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Returnees complain of high food prices and umemployment in South Sudan’s NBG


June 12, 2012 (WAU) - South Sudan’s of Northern Bahr el Ghazal State is experiencing severe food shortage, forcing some people to move to urban areas to seek help from the local government, as food prices increase across the country.

Speaking in an interview with Sudan Tribune upon arrival at Wau bus station from Aweil town, capital of the state, Mary Atong Deng, said she and her family members decided to leave Aweil because they were finding it difficult to live in a town where they can’t afford to buy food.

The cost of basic commodities, especially the cost of staple food items like sorghum for instance, has tripled. Women in the Aweil’s market told Sudan Tribune that a bag of cooking charcoal in Wau costs 100 South Sudan pounds ($32), up from 30 SSP ($10) in early 2011. A bag of onion now costs 250 SSP from pounds from 50 SSP before the border between Sudan and South Sudan was closed shortly before South Sudan’s independence in July 2011.

"We don’t know what will happen in the months ahead. Food items are generally becoming expensive in the market to afford. We also have no jobs. My husband is not working although he is educated. He tells me he is having difficulties finding jobs with the government since we returned from Khartoum in April, 2012, so we decided to leave so that we come and try here”, said Atong.

Atong said her husband was working in Khartoum before South Sudan seceded in July 2011. At the time around 500,000 South Sudanese lived in north Sudan but their citizenship was revoked and many decided to migrate to the newly-independent country rather than attempt to stay on as a foreign national in Khartoum.

Atong said that the Indian company her husband worked for as a plumber let him go because he no longer held Sudanese citizenship. She also worked with companies before she was laid off.

“Our life was good when we were in Khartoum because my husband and I were working but things became difficult when we came [back to South Sudan]. Our government in Juba needs to do something. Everything is becoming difficult that we had to sell all our belongings. We have sold our beds. We sold all chairs and other valuable furniture but we are still finding it difficult. We are indeed suffering," Atong explained.

Citizens complain prices have tripled since the start of the year but authorities point out the challenges that have come with independence.

Sudan closed the border with South Sudan stopping trade and causing price increases. An oil transit fee dispute led to Juba stopping exporting its crude through Sudan, depriving Juba of vital hard currency.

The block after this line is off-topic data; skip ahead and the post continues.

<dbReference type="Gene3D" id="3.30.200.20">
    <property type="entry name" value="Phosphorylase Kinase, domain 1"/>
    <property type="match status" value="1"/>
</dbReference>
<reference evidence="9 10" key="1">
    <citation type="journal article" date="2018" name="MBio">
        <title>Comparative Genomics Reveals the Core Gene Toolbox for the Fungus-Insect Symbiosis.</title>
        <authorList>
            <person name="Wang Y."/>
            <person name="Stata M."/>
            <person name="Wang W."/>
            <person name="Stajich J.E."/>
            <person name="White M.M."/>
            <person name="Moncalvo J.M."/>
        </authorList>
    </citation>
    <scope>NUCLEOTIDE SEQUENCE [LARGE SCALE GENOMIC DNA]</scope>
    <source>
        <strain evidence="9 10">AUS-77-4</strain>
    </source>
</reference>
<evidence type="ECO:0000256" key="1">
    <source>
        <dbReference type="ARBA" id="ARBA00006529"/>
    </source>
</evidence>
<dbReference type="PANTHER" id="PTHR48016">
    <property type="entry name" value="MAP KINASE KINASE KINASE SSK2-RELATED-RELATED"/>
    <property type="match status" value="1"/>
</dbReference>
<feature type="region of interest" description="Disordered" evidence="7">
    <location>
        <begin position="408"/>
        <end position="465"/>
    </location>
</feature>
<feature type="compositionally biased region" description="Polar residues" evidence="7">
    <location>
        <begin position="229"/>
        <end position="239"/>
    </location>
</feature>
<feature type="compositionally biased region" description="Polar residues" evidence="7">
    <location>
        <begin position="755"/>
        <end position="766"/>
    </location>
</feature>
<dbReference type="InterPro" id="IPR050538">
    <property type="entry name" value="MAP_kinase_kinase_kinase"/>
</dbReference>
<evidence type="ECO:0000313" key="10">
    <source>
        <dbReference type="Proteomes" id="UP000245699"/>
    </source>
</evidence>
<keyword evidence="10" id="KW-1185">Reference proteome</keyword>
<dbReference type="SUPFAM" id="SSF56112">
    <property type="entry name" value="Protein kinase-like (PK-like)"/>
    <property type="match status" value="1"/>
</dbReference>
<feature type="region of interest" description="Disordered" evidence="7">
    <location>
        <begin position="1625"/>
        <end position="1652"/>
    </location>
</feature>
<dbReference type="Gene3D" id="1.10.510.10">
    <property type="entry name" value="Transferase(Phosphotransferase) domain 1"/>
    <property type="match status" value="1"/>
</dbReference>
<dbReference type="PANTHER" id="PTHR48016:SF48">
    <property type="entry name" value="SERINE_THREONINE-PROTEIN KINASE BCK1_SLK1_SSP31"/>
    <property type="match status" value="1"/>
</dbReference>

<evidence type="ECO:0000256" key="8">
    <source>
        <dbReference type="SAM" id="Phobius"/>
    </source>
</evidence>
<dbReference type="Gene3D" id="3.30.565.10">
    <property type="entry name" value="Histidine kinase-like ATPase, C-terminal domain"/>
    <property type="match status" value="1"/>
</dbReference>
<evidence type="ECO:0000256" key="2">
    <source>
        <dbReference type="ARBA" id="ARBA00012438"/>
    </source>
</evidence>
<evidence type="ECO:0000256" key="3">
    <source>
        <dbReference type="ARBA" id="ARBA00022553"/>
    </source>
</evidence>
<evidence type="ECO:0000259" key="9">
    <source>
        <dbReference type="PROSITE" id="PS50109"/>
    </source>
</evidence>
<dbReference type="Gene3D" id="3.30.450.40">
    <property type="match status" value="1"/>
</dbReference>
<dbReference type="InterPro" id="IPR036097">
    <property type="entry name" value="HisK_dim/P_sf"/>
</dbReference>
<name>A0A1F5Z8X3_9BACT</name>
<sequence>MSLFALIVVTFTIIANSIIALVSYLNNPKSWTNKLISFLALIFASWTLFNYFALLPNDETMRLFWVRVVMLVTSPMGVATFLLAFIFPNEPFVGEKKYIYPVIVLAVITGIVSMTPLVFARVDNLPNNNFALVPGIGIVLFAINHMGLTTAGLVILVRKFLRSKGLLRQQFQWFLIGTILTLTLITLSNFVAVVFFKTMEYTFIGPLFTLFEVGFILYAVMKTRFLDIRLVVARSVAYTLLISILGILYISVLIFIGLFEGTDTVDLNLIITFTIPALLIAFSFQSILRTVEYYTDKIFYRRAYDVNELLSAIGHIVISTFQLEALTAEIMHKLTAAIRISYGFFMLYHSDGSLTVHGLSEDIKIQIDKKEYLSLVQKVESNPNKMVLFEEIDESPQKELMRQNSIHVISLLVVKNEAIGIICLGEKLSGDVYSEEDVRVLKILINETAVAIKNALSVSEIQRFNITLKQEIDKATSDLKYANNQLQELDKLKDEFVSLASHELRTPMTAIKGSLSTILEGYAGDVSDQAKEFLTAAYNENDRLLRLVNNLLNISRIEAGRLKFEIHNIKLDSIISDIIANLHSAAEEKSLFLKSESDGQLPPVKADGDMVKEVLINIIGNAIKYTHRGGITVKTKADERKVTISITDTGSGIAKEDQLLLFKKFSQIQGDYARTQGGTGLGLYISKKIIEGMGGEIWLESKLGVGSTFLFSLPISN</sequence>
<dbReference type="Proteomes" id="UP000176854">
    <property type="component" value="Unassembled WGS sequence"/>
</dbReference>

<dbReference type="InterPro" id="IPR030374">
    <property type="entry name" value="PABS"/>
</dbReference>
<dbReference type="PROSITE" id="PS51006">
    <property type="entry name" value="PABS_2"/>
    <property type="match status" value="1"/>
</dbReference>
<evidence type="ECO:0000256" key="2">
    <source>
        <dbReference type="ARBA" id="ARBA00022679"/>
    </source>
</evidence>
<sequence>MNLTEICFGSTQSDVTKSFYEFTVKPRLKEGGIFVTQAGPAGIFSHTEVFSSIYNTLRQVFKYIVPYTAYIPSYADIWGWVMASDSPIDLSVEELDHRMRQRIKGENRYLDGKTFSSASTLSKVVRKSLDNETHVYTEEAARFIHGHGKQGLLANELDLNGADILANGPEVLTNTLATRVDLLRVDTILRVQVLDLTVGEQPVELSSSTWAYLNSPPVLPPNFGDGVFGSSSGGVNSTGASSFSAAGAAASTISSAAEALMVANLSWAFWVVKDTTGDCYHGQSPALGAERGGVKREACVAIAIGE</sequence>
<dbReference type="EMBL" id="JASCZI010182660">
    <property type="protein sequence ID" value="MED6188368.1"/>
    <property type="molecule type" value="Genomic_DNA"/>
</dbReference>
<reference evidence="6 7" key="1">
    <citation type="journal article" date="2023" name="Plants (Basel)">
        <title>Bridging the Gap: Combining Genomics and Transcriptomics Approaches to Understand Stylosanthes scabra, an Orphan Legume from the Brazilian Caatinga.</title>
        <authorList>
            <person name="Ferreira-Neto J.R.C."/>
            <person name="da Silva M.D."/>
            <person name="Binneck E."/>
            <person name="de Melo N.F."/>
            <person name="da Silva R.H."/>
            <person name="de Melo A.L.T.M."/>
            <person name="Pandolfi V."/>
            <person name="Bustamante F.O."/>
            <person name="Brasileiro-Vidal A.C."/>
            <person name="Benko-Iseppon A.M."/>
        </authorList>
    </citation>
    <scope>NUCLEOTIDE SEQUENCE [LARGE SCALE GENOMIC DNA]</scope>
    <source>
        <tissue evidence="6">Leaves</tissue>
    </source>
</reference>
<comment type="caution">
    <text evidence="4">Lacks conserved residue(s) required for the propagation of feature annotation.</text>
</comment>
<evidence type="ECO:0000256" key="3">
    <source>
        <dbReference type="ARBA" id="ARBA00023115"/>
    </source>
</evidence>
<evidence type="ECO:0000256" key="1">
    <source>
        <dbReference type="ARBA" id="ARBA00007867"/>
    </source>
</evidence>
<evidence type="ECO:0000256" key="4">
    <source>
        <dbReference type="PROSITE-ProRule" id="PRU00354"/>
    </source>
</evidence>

“It is true there are challenges which the government together with the international community is aware but our people need to exercise patience and tie their belts and go to the land and till”, Angelo Mayar Acho, speaker of Western Bahr el Ghazal State Legislative Assembly said in an interview with Sudan Tribune on Tuesday.

Acho put the higher costs down to Sudan’s decision to close border and started bombing South Sudan’s territory. Khartoum denies this despite it being reported by the UN.

Sudan and South Sudan have resumed post-partition negotiations after the fought a brief border war in March and April.

"This is exactly an economic war. The government in Sudan unilaterally decided to close border and imposed war on us. What can we do? Our people should go back to the land and till it”, the official explained.


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  • 14 June 2012 06:50, by Kurnyel

    Never think of coming back to khartoum or otherwise that is the choice of your people, Bhar el ghazel is poor land, soil, people that need our intervention but we can not do.

    repondre message

    • 14 June 2012 08:56, by okucu pa lotinokwan

      Why most of the food stortage are been heard only in North Bhar El Ghazal,Lake state,Jonglei State warrap State,what is wrong with the communities of these states?
      the old believe in having more cattles than agriculture activities is now letting these people to suffer alot,please leave the old culture enter yourselves in agriculture,than depending on WFP Aid.


      repondre message

  • 14 June 2012 08:18, by emadven

    Farm farm farm self reliance it what all South Sudanese need. work and earn everyday living

    repondre message

  • 14 June 2012 09:54, by Eastern

    Aweil people know how to churn street children who have now begun terrorising the town inhabitants especially the business community. Everywhere you move in Aweil, Wau and Kuajok you see many unkempt Dinka street children. What’s wrong with the Dinka? Don’t you have the African collective responsibilites of looking after children? In other cultures in South Sudan, children belong to the community.

    repondre message

  • 14 June 2012 16:56, by solider

    mr, kiir just want to collect those 4 billions for himself , that is why the list came out. the money will go to a bank acount,and after a while it will be dissapeared again like before. it is just change of thieves

    repondre message

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